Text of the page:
Due to the flurry of roster moves spurred by the Red Sox’s recent COVID outbreak, fans have gotten the chance to see a multitude of new players take the field for their home team. Some have impressed us, others have merely, at the very least attempted to, stop the bleeding over the last weeks of volatile play. One of the most impressive, though, is not a player plucked from Worcester, but a player whose role was redefined over the past month. Garrett Richards has taken on significant innings over the past month, and he’s kept the team alive when much of their bullpen was depleted by the outbreak. In 15 2⁄3 IP since August 10th, Richards has a 1.51 FIP, almost two runs better than his expected FIP of 3.32 and a K% almost five times his walk rate (30.6 percent compared to a 6.5 percent BB rate). Richards has the most IP over this period, 15 2/3 , by a Red Sox reliever. When called upon, Richards has provided needed stability for this team, and this last month is hopefully a solid glimpse into the future of his potential in relief during what is bound to be a close race for Boston as they attempt to secure a spot in the postseason.
Most of the moving parts during the COVID outbreak transaction wire regarded players that have already played in the minor leagues for a long period of time or just simply MLB veterans that were signed for a short-term stopgap. The player that strikes me as having the most potential in the future is Kutter Crawford. While he was anything but sharp in his first major league outing, I believe that at the young age of 25, he has plenty of time to continue to develop in Triple A and eventually be a resourceful asset to a Red Sox club that still has question marks in the bullpen. His numbers this season have not been spectacular, but his track record over his few years in Boston’s minor league system as a starter has shown him to be a serviceable pitcher, as his statistics reflect.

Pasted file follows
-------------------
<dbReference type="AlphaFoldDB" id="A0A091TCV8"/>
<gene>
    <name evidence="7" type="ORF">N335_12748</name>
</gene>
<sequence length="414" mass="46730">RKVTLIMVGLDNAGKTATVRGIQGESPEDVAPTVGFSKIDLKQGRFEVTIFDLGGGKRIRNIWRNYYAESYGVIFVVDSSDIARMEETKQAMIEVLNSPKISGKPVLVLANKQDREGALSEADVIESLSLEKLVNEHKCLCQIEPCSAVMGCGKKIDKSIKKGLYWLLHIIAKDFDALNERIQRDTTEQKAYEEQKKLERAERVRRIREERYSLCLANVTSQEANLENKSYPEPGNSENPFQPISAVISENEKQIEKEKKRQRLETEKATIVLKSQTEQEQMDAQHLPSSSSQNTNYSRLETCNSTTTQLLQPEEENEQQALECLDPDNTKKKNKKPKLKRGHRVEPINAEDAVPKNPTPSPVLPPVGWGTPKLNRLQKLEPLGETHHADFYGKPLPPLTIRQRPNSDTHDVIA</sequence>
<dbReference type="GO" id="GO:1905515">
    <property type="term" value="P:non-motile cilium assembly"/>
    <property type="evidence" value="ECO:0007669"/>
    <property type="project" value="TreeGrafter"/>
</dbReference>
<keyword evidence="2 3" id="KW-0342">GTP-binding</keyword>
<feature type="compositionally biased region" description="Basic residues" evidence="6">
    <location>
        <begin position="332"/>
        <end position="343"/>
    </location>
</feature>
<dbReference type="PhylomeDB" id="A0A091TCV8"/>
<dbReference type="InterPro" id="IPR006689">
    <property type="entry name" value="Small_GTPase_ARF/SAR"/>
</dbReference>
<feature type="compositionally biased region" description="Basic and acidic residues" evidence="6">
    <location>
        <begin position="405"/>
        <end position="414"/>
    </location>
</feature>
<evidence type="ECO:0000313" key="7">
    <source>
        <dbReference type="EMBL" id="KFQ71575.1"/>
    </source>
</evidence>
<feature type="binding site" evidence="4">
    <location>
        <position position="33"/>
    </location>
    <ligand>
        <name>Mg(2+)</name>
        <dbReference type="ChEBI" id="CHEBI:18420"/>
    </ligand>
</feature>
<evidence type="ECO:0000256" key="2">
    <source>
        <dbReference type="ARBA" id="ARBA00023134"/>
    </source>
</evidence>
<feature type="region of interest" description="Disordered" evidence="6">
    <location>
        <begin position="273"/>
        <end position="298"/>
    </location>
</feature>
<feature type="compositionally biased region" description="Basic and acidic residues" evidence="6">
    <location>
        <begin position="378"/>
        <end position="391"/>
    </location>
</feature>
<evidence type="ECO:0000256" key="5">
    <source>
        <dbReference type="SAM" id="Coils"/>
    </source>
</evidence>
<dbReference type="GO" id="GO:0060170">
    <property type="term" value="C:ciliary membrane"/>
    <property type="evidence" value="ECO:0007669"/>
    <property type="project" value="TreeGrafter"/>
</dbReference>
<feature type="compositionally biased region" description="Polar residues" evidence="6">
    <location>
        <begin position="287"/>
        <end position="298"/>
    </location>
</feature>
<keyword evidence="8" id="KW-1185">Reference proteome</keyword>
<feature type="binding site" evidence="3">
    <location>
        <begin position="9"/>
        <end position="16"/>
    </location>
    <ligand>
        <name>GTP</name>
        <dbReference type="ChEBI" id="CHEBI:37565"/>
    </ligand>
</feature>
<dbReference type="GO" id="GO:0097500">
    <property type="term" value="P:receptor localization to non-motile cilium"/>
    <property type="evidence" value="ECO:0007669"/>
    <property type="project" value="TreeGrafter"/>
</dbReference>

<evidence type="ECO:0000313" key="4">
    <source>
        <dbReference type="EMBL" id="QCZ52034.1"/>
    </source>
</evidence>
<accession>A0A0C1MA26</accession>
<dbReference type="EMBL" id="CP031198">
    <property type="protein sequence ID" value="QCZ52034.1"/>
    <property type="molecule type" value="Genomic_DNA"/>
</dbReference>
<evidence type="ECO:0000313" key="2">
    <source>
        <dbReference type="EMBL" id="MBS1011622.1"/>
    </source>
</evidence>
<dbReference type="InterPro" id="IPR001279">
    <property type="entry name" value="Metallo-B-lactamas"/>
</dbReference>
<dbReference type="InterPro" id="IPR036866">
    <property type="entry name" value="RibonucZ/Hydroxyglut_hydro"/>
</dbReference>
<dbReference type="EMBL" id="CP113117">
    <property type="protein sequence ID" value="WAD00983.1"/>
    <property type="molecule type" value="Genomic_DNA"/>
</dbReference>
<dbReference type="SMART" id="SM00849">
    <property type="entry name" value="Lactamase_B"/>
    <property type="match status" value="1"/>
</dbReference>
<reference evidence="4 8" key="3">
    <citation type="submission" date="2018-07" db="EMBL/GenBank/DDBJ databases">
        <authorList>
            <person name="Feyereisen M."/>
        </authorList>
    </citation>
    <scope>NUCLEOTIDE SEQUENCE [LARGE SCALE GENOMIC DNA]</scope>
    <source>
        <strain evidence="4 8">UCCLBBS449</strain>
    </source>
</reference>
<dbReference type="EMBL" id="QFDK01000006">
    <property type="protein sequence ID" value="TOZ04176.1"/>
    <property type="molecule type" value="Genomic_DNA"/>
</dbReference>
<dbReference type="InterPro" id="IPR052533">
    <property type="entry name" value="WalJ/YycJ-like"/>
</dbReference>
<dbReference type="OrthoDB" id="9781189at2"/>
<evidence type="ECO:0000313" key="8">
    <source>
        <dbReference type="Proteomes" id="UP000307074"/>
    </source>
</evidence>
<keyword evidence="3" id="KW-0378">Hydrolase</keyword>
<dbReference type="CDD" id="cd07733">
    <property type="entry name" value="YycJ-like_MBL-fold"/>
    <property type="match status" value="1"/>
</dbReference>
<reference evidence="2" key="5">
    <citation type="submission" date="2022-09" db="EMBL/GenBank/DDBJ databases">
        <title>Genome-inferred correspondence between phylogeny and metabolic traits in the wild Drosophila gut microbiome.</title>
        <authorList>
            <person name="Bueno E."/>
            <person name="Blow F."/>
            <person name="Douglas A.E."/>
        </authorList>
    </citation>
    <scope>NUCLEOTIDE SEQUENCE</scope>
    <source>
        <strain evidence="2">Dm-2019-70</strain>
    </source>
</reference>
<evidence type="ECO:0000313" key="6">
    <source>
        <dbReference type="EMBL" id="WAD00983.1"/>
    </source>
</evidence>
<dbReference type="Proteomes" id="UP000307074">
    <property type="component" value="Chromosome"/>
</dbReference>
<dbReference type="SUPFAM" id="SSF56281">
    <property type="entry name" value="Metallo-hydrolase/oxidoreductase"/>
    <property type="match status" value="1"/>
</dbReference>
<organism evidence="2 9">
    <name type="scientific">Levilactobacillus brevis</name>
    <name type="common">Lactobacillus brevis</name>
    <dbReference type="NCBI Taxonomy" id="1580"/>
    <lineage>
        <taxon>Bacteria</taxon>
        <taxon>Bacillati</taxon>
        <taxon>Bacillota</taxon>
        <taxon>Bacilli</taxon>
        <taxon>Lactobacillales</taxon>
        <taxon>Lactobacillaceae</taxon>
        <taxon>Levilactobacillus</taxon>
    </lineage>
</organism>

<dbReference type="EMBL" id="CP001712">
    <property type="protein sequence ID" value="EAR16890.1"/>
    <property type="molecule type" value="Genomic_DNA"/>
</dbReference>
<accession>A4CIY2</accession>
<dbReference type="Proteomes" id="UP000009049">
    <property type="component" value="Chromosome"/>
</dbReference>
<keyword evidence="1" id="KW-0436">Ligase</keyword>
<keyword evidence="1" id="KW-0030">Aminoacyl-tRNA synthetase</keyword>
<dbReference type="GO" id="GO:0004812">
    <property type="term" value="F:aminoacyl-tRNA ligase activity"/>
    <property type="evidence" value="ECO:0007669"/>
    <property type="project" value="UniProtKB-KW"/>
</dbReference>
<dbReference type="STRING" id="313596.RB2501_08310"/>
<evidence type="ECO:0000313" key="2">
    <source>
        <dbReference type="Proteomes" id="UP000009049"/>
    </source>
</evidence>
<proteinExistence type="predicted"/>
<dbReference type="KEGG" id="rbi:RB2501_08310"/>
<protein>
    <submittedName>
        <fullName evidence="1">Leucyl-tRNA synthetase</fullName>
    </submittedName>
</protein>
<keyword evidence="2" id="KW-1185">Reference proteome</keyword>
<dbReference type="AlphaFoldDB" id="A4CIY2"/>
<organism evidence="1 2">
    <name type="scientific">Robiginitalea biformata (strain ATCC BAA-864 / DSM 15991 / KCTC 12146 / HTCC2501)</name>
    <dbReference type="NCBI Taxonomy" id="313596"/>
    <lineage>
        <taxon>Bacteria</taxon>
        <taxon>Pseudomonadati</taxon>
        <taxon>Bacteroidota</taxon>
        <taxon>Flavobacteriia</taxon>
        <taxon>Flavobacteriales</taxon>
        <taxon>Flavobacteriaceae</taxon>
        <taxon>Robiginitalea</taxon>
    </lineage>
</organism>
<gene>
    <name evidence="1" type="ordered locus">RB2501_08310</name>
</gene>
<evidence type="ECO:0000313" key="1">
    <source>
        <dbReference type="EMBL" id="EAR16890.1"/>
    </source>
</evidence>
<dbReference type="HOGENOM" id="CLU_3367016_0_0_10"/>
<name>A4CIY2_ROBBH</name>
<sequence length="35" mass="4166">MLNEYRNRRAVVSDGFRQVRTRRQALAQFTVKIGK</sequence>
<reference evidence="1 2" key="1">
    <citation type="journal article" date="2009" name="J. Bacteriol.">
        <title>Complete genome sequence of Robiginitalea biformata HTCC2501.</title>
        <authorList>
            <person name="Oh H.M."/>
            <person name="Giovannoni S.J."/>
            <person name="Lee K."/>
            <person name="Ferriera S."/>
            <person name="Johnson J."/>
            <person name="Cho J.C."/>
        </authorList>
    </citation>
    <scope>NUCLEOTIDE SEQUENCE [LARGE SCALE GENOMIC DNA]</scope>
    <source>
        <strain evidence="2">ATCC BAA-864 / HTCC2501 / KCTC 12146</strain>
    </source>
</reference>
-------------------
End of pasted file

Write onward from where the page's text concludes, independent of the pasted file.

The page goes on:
A role change would likely be in order for him to thrive as a pitcher in the big leagues, but one cup of tea in his first outing as a major leaguer is not necessarily enough to rule him out as a candidate to pitch in the majors again and give him some more time to get accustomed to more competitive lineups.
I’ll be honest: when I saw this prompt I wrote about a hundred words on Taylor Motter. Thinking there’s a little bit there, a good glove, and he was crushing the minors this year so maybe at 31 was having a bit of a hot streak that could last a few weeks. Anyway he was DFA’d so I’m going with Jonathan Araúz. He can play all around the infield - which is good with Xander Bogaerts on the IL and Jose Iglesias somewhat played out at this point in his career. Sure he can’t hit, but while the team was shedding players left and right he was able to step in to any of the various holes created. From what we’ve seen, Araúz can field and has gotten a few hits to boot saw gravy. He’s not helping as an everyday player, but as a COVID bench relief break-in-case-of-emergency player he’s done his job. Sorry Taylor Motter, we hardly knew you.
Bayleigh Von Schneider
For me, I’d say that Stephen Gonsalves has been the player called up during the COVID outbreak that has left a relatively decent impression. In his three games, and 4 1/3 innings pitched, Gonsalves has a 2.30 xERA, 3.40 FIP, 8.31 K/9, .182 BABIP, four strikeouts, zero walks, two earned runs, and a 0.92 WHIP. A big issue in Gonsalves’ game has been health, when healthy, he possesses a 94 mph fastball, and a slider/curveball combination.